Athens Mayor Kostas Bakoyannis Speaks Exclusively to TNH in Boston

BOSTON – Athens Mayor Kostas Bakoyannis brought the presence and the message of Athens and Greece, in general, to the Boston Marathon, beginning with the presentation ceremony of the wreaths, the annual gift of Greece, which crowned the champion marathon runners on April 18.

For Mayor Bakoyannis, Boston is a familiar city and beloved by him since his student days at Harvard University. His visit ended on April 19 when he returned to Athens.

In an interview with The National Herald, he spoke about how Athens is being redeveloped and modernized, his intention to run again for re-election, the establishment Athens and Boston as sister cities, and Putin’s war against Ukraine.

From the Boston Marathon wreath-laying ceremony, left to right: Consul General of Greece in Boston Stratos Efthymiou, Chair of the Board of Governors of the Boston Athletic Association Dr. Michael O’Leary, Athens Mayor Kostas Bakoyannis, and Alpha Omega Council of Boston President Costas Sideridis. Photo by Areti Bratsis

Speaking about Boston, he mentioned that he is glad to be back in New England where he spent his student years. He also added: “I am delighted because I had the honor of participating in a truly important ceremony, the presentation of the gold wreaths that will crown the winners of the marathon. A tradition which, as you know, started in the 1980s, a really great tradition because not only do we honor the bond between Greece and the United States, as well as the Athens of America, which is Boston, but also because it is a reminder of our common values and principles, especially now, at a time in which democracy is under attack by the dark forces of authoritarianism and tyranny.”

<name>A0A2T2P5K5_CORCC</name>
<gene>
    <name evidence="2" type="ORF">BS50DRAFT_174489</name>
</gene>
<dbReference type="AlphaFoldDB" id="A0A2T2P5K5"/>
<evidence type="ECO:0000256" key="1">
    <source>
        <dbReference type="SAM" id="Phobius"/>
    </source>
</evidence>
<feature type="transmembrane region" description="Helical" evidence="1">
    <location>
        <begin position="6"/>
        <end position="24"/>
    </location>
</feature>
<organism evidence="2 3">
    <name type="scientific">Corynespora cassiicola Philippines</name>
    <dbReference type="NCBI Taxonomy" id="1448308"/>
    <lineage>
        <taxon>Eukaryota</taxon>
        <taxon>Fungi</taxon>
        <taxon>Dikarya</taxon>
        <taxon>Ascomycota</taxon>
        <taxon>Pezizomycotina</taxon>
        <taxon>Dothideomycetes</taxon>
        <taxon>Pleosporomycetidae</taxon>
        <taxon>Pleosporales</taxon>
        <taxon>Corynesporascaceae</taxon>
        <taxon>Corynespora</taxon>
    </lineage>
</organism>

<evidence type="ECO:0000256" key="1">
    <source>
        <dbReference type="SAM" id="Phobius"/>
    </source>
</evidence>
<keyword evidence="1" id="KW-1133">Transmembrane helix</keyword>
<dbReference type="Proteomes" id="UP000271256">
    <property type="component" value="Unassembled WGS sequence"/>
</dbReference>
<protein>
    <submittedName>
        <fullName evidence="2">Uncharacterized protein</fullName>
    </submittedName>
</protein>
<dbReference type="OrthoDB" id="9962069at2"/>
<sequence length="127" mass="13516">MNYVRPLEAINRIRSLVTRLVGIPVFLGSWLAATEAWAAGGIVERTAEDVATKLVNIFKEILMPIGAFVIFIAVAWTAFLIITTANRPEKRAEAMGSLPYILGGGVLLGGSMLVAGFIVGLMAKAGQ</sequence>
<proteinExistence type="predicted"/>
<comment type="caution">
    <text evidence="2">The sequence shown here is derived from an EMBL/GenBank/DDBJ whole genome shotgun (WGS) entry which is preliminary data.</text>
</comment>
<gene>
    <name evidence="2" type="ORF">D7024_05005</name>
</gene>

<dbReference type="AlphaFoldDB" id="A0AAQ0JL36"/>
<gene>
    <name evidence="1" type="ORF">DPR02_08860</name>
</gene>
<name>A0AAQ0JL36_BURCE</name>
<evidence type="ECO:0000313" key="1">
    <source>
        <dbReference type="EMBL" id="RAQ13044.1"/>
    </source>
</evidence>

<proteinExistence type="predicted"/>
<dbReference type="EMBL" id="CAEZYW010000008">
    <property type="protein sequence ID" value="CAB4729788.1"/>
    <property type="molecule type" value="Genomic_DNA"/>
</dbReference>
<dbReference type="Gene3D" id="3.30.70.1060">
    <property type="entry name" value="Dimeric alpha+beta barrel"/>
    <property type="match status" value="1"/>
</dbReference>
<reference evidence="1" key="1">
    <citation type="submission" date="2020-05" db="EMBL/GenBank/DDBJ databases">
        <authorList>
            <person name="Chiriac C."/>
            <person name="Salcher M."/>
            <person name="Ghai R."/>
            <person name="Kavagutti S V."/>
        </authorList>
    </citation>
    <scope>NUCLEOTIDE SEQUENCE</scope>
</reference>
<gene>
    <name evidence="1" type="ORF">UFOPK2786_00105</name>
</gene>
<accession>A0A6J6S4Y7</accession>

Bakoyannis pointed out that especially at this particular point in time “such gestures are important because they are helping attract tourists from the U.S. to Greece, as Athens is a unique and safe destination, extremely popular on this side of the Atlantic.”

On his meeting with the newly elected Mayor of Boston, Michelle Wu, he said that “we had a very interesting and productive conversation, we agreed on moving forward with the twinning of our cities, which strangely enough has not happened until today. I say strangely because Boston, apart from the historical and symbolic importance that I mentioned earlier, is also home to a very large and extremely active Greek-American community. We agreed that this twinning should focus on issues that are of interest to both our cities: firstly, the strengthening of touristic ties, which is particularly important since there now is a direct flight from Boston to Athens for the first time in 25 years.”

Mayor of Athens Kostas Bakoyannis, center, speaks at the Boston Athletic Association’s event at Copley Square. Accompanying him are Alpha Omega Council of Boston President Costas Sideridis and Consul General of Greece in Boston Stratos Efthymiou. Photo by Areti Bratsis

He continued: “Secondly, the exchange of good practices in order to combat the climate crisis and thirdly, the cooperation on issues related to digitalization in general, but also regarding the ecosystems of start-up entrepreneurship which, as you know very well, both in Boston and in Athens show an extremely impressive range of accomplishment.”

Regarding a timeframe for establishing the twinning of the cities, Bakoyannis said that “the Mayor and I agreed to proceed with serious and well-thought out steps in the immediate future. I also had the pleasure of inviting her to Athens, to see our authentic Marathon. We will be very happy to welcome her.”

When asked to mention some of the key points of his mayoral tenure in the past two and a half years, Bakoyannis said: “Athens has changed a lot, little by little. Despite multiple and reoccurring crises, we have fought a battle on many fronts to improve the daily life of the people of Athens, because this is our greatest goal. It’s the many small things that make up the quality of life for all of us- the urban greenery, where there has been a very systematic and serious effort, our upcoming project to upgrade all the electric lights of the city. Also, we are restoring the pavements. We are paving a total of 1050 roads, preserving sports fields and playgrounds, renovating municipal clinics and investing in schools.”